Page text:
The reasons why the City of Athens is facing a tight budget

By Michael V. Hannigan/HCN

The Athens City Council is expected to vote on the proposed budget and tax rate for the 2019 fiscal year Monday night.

The tax rate will stay the same as last year. That part was easy for the council.

City officials have been clear that the budgeting side of the equation hasn’t been as easy this cycle.

“We have a unique budget,” Mayor Monte Montgomery said recently. “It is really tight. We’ve had to really tighten our belts.”

The belt-tightening has included difficult and unpopular choices like reducing the cost-of-living increase for retirees, cutting the money set aside for concerts at The Texan, and rethinking the Cain Center rehab project.

Why is this budget so tight?

To begin with, prices for things go up every year. This year, for instance, the City’s group health insurance went up about $150,000. That’s a 10 percent increase on top of an 8 percent increase last year, according to City officials.

There are also important pieces of fire and street equipment that need replacing that will cost about $100,000.

Those are the type of issues cities deal with annually, but there are two unusual items that have also impacted this year’s City of Athens budget.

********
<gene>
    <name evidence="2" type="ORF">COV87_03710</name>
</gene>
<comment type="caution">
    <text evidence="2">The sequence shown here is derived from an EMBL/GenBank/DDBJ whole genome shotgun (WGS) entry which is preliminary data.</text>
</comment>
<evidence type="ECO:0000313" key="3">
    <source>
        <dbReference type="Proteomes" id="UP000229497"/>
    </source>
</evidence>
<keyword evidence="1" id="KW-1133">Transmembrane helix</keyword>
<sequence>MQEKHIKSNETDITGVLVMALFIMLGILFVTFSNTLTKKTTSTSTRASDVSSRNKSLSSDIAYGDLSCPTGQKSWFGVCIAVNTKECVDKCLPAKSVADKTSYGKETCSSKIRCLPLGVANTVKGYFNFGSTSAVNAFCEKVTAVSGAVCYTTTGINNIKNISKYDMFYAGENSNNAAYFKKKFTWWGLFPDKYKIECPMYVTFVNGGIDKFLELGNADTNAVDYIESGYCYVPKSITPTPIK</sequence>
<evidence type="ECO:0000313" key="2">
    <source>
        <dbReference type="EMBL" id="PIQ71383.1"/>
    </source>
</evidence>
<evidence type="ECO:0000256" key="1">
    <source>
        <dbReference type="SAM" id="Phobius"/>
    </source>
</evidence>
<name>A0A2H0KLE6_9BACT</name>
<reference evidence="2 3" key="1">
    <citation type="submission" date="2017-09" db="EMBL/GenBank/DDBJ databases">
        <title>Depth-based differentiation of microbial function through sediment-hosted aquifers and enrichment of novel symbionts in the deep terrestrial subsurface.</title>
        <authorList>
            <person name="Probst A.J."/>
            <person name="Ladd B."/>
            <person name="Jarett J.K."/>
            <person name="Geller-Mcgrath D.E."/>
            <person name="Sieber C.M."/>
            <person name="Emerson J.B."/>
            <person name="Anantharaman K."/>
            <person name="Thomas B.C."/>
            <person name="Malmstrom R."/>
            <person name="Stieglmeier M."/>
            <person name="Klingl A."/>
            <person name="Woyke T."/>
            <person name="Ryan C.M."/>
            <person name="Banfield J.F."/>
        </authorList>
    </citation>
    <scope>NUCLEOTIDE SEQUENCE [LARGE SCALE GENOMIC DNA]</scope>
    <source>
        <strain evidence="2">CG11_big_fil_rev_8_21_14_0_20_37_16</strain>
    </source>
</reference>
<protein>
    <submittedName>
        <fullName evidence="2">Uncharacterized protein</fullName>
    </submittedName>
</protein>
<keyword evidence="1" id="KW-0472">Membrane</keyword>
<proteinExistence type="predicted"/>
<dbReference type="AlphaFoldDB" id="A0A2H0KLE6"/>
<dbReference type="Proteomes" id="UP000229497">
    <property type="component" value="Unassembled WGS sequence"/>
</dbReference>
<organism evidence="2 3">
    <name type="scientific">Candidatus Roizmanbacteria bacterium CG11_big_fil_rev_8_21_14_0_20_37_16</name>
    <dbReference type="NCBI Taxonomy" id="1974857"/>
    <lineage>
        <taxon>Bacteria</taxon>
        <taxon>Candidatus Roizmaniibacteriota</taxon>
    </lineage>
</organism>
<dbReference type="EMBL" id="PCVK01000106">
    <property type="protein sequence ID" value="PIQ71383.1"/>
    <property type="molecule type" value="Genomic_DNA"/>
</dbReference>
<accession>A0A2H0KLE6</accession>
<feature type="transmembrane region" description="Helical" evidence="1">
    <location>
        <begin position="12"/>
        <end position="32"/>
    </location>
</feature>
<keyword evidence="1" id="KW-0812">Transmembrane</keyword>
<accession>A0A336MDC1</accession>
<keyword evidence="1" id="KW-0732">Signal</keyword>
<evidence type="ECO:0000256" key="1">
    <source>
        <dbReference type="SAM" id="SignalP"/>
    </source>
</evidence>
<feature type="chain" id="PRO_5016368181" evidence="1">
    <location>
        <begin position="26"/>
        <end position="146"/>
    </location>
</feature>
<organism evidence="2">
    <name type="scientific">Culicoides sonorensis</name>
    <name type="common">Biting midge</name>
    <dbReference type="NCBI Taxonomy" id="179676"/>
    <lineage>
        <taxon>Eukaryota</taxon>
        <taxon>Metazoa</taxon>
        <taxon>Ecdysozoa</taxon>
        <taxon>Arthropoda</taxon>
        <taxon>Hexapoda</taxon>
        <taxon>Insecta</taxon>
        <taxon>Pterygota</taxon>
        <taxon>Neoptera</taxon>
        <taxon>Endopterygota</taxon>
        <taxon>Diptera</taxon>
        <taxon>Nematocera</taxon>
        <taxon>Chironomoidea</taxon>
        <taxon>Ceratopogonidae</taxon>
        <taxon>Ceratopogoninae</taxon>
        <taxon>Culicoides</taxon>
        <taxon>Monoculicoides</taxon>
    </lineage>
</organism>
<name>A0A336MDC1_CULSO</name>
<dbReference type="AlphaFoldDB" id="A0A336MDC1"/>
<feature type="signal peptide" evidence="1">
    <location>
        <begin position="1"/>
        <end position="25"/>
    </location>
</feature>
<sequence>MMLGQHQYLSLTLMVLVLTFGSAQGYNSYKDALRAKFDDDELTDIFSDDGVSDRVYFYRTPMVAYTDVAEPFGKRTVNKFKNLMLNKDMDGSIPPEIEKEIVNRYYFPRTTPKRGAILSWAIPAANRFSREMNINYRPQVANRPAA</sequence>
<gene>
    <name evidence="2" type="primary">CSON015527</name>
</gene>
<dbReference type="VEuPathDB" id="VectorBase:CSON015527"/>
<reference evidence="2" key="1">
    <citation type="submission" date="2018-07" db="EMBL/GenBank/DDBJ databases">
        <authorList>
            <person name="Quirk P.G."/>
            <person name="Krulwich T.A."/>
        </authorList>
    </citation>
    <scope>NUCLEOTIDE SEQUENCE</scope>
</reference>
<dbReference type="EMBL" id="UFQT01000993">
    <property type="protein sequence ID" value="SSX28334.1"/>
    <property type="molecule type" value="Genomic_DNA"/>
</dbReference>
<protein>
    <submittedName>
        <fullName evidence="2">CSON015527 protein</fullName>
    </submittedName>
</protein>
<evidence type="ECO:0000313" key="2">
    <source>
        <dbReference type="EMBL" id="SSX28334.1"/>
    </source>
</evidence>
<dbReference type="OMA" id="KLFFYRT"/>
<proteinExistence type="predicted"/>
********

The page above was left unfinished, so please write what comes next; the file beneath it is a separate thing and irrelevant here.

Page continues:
First, the council set aside $186,000 for running the Cain Center on the chance it opens before the end of the next fiscal year. Second, the council is expecting to bring in about $320,000 less in revenue than last year.

The drop in projected revenue also helps explain comments during the recent City Council meeting reporting the past couple of budgets were not balanced even though council members believed they were balanced when they were approved.

Revenue — the City’s income — was overestimated in those budgets, officials said. This year the City tried to return to more realistic projections.

“We have tried to be conservative in our revenue projections,” said City Manager Elizabeth Borstad.

All those adjustments from last year mean the City Council had about $750,000 less to spend while budgeting this year. That’s an almost 7 percent change.

An unusual budget, indeed.


Follow Michael V. Hannigan on Twitter at @mvhannigan.

One thought on “The reasons why the City of Athens is facing a tight budget”

  1. WHO overestimated revenues? Any particular reason they are down? Residential or Commercial shoertfalls, —which is down the most and why? Person who grossly underestimated Cain Center costs is gone, right?

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